The Poetry of Sir Thomas Fairfax
Oh let that day from time be blotted quite . . .
In deepest silence th'act concealed . . .
So that the Kingdom's credit might be saved
Whilst his that bred him on by most men’s trodden.
(Bohams/The Cromwell Museum)
Their silken ensigns each displays,
And dries its pan yet dank with dew,
And fills its flask with odours new.
These as the Governor goes by,
In fragrant volleys they let fly.
Similarly, the estate’s harvest meadows are presented as a field of battle:
Where, as the meads with hay, the plain
Lies quilted o’er with bodies slain:
The women that with forks it fling
Do represent the pillaging.
At 97 verses, Marvell’s poem was a fitting tribute to a wealthy patron. Fairfax penned his own poem, 'Upon the New-Built House at Appleton' as response, perhaps, to Marvel. Fairfax's poem is, comically, a mere six line long, and its tone very different from Marvell's:
Think not, O man that dwells herein,
This house a stay, but as an inn.
See'st thou how these waters flow,
How soon away again it glides,
So worldy glory's but a show
That never long with us abides.
O how I love these Solitudes
In places silent as the night,
There, where no thronging multitudes
Disturb with noise the sweet delight.
But the mood gradually becomes more sinister:
How pleasant is it to behold
These ancient, ruinated towers,
. . .
There, on a curséd beam might see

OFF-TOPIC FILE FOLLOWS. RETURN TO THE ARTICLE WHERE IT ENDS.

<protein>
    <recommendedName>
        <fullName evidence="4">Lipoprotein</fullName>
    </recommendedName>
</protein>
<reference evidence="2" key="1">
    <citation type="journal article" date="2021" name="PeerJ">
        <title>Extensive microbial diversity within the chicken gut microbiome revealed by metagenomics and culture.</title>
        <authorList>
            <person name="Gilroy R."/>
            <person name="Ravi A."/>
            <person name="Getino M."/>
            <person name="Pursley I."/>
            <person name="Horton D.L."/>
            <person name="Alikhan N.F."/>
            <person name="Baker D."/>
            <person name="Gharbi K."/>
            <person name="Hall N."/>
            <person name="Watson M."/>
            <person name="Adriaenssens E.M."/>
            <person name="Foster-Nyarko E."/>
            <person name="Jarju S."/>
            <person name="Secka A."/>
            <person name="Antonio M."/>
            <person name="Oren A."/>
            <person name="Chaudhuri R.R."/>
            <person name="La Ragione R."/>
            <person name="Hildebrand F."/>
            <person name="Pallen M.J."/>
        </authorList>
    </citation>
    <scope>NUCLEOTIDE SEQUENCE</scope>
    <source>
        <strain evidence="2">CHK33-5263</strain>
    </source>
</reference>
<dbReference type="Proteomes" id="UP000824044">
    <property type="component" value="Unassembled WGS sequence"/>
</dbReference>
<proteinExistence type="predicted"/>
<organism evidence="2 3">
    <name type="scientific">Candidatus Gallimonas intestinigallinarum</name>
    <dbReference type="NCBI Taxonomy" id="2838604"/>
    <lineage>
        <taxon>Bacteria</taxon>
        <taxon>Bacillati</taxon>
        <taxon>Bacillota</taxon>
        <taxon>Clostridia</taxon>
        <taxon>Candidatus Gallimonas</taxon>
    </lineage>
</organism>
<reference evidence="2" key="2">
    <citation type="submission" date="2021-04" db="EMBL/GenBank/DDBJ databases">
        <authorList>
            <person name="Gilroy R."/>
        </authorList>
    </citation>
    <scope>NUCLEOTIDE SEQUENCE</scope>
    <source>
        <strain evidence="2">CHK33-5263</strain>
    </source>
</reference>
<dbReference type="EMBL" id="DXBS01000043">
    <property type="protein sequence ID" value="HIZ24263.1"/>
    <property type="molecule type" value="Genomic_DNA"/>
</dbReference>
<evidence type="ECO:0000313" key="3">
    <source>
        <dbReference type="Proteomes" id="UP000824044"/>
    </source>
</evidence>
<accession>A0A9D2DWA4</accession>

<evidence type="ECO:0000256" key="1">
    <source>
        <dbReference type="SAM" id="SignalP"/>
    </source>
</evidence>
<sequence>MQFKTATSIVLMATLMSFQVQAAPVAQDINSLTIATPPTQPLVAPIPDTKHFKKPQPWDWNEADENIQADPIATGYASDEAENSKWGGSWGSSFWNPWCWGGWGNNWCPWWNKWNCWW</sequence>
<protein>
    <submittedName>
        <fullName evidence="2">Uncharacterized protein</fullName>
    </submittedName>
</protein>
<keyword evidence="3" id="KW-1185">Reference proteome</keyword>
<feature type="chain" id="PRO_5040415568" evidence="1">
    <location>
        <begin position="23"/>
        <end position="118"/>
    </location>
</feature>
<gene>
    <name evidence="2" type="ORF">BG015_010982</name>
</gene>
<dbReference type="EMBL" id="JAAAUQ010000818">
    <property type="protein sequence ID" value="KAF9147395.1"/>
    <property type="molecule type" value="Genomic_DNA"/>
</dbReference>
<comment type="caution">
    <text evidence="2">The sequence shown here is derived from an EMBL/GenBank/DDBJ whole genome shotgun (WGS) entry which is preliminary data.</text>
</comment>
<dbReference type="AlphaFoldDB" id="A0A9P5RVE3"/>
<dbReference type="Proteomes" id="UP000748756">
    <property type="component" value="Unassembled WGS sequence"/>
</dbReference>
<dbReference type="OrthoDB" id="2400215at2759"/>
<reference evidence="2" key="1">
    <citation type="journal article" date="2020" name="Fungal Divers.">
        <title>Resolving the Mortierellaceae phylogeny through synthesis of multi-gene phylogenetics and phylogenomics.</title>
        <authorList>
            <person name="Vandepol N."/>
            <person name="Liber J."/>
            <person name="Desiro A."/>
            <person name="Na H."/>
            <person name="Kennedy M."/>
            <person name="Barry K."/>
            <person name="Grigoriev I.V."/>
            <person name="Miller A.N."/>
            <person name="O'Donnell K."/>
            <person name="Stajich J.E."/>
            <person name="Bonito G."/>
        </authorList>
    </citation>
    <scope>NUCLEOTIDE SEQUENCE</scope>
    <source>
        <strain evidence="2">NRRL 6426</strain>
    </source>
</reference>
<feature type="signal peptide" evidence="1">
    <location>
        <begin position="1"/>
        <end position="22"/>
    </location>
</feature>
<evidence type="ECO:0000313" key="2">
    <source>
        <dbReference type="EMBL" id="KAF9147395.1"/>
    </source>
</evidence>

The horrid skeleton of some poor lover
Which, for his mistress cruélty,
Hanged himself, since naught could move her.
I'th' Sacred Ark reason of state should lie,
But rules of state should not religion tie.
In his ‘Hymn to Christ the Messiah’, Fairfax depicts soldiers,
As men besieged with mines about,
Ready to spring and ruin all,
. . .
And by the blast in ruins sink,
Vanquished are when they least think.
[when] In England long no war we see
Then without earth the world shall be.
Sir Thomas Fairfax is remembered as a Civil War general, and it is not surprising that histories have found little room for other, less warlike, aspects of his character. To this day his manuscript remains unpublished in its entirety. But Fairfax's self-imposed exile and his poetic themes of solitude, transience and inexorable fate would seem the legacy of his Civil War. It is a regret that this creative, private side of his character has never been explored fully as it allows us a much closer, personal understanding of a key figure of the 17th Century.
Fairfax, T. Original Memoirs. London: Longman (1810)
Hopper, A. J. ‘Fairfax, Charles (1597-1673)’, in: Oxford Dictionary of National Biography. Oxford: University Press (2004)
Marvell, A. The Complete Poems. London: Penguin Books (1972)
Gentles, I. ‘Fairfax, Thomas, Third Lord Fairfax of Cameron (1612-1671)’, in: Oxford Dictionary of National Biography. Oxford: University Press (2004)
Reed, E. B. The Poems of Thomas, Third Lord Fairfax. Yale: University Press (1909)
Images of Fairfax's poems from Bonham's Auctioneer Website [online] [Accessed, 1 July 2014] Available at: http:www.bonhams.com/auctions/16204/lot/389